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The wave of beer industry consolidation that culminated with Budweiser turning Belgian in 2008 has made Samuel Adams the largest American-owned brewery. Boston's original craft beer maker has expanded to such an extent that I recently drank my breakfast at a Sam Adams brewpub in the Baltimore airport, and I could have done so at several other airports around the country.

Now that Samuel Adams is America's brewery, Harpoon has slid comfortably into place as Boston's brewery, hosting several annual blowouts at its Southie facility and sponsoring just about every road race, danceathon, and pie-eating contest in town.

Harpoon's flagship IPA remains the company's bread and butter, but they've been expanding the product line in the face of increased competition for the hop-head market. Rather than getting caught up in the gravity wars, Harpoon has kept its IPA unchanged since its 1993 debut—at 5.9% ABV and 42 IBUs, it seems almost quaint by today's standards—and has instead diversified its offerings, most notably with UFO Hefeweizen and a seasonal lineup.

In 2007, Harpoon began dabbling in cider, and this fall they've introduced a pumpkin variant. If you read enough food blogs, you might be convinced that pumpkin flavoring is totally played out, making Harpoon very late to a very lame party, but don't kid yourself. Harpoon knows that cider is sold to humans, not blogs, and humans love pumpkin-spiced things. Axe will make their next billion dollars on nutmeg body spray before anyone goes broke betting on pie drinks.

The primary challenge in turning a regular-flavored thing into a pumpkin-flavored thing is that pumpkins don't have a whole lot of flavor to begin with. A chunk of unadorned pumpkin doesn't make for a very interesting snack, so it stands to reason that if you're relying on it to fix up your cider, you need to start with decent apple juice. Once you've got a solid base, then the trick is to add enough real pumpkin to justify the label and then cheat your way to the top with a reasonable blend of sugars and spices that add autumnal dessert character without making a candy corny mockery of the situation.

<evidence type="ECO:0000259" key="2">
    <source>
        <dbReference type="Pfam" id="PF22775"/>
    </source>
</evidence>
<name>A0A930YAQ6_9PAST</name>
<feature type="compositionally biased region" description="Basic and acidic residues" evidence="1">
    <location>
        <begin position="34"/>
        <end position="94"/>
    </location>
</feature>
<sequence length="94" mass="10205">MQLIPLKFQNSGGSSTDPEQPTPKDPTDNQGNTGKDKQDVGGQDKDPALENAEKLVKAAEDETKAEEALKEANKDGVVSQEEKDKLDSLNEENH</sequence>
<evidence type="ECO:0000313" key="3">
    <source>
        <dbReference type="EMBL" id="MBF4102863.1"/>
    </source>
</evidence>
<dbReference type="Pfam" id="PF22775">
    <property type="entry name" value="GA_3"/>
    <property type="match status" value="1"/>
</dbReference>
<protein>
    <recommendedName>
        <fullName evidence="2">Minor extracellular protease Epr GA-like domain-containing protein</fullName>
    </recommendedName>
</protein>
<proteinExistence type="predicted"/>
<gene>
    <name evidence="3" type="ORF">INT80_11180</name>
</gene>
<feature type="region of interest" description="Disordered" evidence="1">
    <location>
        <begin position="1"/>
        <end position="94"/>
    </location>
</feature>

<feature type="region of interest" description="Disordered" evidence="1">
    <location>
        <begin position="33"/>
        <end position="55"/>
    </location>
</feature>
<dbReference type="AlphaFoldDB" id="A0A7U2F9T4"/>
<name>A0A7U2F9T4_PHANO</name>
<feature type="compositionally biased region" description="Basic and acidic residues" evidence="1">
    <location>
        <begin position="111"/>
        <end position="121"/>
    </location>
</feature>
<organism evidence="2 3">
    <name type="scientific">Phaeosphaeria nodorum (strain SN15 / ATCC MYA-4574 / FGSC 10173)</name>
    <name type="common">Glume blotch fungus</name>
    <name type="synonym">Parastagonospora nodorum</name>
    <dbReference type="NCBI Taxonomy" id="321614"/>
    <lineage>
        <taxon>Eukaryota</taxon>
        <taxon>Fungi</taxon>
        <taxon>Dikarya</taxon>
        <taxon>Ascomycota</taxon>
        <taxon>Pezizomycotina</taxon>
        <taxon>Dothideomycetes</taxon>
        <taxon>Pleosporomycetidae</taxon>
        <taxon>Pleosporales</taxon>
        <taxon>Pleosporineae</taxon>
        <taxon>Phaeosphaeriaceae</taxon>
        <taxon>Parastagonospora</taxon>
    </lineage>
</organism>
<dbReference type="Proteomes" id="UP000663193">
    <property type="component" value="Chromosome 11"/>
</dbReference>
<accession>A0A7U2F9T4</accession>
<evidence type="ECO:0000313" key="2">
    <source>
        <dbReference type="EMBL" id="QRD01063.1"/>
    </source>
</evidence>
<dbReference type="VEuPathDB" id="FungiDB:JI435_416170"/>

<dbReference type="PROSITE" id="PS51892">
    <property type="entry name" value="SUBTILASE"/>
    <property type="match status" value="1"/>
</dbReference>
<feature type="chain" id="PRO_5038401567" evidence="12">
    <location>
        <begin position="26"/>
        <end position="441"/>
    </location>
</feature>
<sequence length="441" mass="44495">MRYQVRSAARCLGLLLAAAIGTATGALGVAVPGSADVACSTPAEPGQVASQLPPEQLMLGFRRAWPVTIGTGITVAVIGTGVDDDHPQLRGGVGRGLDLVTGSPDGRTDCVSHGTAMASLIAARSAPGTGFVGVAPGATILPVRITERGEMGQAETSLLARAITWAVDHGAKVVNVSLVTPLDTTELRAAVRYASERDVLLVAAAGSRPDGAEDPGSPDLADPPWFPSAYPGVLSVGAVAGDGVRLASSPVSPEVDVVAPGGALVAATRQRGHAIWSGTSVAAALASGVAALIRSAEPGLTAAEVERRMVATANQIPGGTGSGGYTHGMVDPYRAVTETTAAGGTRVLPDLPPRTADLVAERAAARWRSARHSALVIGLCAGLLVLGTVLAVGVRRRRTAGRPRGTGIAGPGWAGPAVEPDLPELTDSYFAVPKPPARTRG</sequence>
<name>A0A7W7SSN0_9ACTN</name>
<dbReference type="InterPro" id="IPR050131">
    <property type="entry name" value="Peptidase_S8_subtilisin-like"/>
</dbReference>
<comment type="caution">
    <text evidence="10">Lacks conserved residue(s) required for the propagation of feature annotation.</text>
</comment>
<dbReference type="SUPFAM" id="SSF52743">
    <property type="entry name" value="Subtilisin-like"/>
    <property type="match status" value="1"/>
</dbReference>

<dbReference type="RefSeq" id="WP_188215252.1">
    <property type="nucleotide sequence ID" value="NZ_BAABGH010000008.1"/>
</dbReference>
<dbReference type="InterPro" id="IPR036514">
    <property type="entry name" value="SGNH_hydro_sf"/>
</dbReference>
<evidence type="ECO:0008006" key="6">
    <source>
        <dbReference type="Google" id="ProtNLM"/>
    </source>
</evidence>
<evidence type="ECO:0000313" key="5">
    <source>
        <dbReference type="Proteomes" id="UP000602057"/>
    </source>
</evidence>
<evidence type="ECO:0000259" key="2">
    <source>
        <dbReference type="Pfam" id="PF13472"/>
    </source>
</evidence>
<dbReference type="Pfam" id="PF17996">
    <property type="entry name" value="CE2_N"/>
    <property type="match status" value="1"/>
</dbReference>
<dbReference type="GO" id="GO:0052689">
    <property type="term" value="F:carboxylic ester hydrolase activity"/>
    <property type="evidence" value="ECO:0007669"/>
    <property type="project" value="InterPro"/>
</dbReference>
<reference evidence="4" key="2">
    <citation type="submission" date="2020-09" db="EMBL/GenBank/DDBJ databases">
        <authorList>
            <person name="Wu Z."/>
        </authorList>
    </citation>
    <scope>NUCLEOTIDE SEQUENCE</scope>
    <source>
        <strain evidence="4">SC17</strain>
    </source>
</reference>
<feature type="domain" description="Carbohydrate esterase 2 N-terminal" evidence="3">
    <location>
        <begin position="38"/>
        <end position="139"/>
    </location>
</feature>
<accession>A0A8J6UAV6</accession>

Harpoon Pumpkin Cider, made with a blend of predominantly Macintosh and Empire apples from New England orchards, scores in the apple juice department. I find their regular cider to be a bit on the sweet side (as I do most ciders not specifically engineered for dryness) but for whatever reason the pumpkin number comes across as much tarter on the apple front. But solid cider can be undermined in a hurry by too heavy a hand with the enhancements, so Harpoon's real achievement here is getting the spice dosage right.

This cider lets the apples do most of the talking. It's identifiably pumpkin-spice-flavored—I'm not trying to pull one of those "This is great fish because it's not very fishy" moves on you here—but it's hard apple cider first and foremost. The fruit juice is complemented (rather than dominated) by the traditional pumpkin pie additives. The first non-apple flavor to hit my nose was clove, a welcome departure from the typical reliance on the sillier spices, but there's plenty of cinnamon on the back end, with lesser contributions from nutmeg and ginger. Harpoon respects the money-maker spices but doesn't lean too hard on the sweet stuff, and the result is an easy-drinking off-dry cider that comes with the sort of unintimidating statistics (4.8% ABV, 140 calories per bottle, $7.99 per 6-pack) that make it suitable for all your fall drinking needs.

About the author: Will Gordon loves life and hates mayonnaise. You can eat and drink with him in Boston or follow him on twitter @WillGordonAgain.

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